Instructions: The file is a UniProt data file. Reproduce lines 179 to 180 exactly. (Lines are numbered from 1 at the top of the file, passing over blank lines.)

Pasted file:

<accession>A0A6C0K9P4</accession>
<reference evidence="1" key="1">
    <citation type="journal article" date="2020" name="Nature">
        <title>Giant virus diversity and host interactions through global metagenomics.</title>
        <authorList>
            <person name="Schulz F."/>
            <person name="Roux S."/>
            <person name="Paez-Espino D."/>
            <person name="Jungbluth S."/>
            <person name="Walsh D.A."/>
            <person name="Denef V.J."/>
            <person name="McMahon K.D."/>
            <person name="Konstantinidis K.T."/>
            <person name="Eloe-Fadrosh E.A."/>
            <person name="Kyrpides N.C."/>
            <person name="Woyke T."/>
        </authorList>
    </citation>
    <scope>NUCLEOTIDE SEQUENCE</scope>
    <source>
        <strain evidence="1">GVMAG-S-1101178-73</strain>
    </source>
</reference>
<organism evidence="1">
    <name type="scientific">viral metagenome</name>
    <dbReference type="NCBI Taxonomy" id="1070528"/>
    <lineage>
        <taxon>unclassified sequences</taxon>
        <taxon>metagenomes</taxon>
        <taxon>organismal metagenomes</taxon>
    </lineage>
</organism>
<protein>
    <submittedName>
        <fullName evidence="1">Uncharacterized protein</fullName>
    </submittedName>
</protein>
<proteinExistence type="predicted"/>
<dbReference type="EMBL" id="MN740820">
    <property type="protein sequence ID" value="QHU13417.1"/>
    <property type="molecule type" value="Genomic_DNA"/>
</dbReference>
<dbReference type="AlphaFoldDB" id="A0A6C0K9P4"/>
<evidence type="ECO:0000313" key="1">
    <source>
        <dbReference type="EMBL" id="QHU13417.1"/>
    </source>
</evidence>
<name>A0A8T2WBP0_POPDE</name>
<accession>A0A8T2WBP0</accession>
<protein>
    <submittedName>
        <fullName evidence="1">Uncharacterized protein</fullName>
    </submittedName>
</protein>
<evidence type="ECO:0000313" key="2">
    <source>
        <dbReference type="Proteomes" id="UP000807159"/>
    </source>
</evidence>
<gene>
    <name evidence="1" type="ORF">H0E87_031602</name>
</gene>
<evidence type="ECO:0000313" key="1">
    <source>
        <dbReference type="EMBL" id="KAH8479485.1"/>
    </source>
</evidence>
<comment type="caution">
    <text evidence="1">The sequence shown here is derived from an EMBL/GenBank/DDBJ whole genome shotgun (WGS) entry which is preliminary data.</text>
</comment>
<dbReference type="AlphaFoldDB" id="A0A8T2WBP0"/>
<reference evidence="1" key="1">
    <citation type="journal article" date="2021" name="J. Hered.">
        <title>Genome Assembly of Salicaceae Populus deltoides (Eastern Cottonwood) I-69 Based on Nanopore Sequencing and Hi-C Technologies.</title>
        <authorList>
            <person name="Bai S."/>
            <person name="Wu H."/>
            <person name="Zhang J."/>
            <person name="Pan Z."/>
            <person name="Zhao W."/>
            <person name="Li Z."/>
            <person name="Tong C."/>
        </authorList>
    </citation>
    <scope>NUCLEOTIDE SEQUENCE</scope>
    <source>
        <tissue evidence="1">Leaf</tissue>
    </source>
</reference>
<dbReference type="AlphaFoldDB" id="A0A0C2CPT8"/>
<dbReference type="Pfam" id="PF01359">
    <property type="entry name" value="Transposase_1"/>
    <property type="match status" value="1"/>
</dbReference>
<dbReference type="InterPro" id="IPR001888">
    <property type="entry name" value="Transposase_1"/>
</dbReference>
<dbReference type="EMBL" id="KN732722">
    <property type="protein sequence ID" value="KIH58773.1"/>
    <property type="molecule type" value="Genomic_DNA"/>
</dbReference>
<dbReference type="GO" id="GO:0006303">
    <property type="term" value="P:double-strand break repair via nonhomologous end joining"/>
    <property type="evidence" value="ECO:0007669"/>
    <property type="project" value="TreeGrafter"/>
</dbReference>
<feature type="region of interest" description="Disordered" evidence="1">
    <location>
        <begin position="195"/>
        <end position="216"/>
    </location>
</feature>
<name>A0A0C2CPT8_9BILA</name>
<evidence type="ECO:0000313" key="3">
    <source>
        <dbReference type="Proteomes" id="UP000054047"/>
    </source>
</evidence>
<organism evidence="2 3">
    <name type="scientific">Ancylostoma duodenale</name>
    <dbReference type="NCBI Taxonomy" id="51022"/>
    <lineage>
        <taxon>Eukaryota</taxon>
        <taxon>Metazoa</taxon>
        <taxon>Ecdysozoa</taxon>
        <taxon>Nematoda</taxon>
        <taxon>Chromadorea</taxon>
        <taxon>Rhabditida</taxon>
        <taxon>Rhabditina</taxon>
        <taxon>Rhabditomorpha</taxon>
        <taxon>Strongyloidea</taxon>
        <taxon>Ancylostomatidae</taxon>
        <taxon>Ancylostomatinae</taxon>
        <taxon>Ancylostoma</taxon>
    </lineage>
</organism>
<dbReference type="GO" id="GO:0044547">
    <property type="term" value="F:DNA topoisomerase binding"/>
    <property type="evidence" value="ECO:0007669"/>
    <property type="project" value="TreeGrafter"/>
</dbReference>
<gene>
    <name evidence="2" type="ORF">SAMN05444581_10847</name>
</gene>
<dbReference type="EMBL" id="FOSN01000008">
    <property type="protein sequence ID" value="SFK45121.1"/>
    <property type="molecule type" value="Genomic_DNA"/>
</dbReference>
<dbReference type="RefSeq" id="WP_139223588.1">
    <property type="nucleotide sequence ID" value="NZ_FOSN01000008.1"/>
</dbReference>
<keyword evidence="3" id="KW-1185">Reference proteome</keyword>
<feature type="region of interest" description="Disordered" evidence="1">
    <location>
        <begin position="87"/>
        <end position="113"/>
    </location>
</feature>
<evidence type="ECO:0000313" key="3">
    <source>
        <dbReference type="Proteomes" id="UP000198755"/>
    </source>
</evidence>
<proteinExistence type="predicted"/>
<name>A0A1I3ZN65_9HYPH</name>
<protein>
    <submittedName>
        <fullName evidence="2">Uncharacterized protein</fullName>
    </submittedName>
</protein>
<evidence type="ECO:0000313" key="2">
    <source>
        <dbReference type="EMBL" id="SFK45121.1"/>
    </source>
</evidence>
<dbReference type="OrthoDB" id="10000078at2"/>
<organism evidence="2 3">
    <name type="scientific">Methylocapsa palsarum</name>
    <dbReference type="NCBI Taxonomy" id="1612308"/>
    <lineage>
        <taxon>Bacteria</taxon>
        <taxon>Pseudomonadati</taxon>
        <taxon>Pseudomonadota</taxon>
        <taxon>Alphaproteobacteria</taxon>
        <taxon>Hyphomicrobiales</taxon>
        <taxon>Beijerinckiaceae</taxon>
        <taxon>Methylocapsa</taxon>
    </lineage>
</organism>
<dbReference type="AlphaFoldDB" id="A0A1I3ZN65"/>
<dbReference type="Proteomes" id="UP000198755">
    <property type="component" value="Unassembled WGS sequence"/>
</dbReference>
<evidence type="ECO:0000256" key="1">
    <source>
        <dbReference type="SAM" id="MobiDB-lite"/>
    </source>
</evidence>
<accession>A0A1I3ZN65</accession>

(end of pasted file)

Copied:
    <name type="scientific">Methylocapsa palsarum</name>
    <dbReference type="NCBI Taxonomy" id="1612308"/>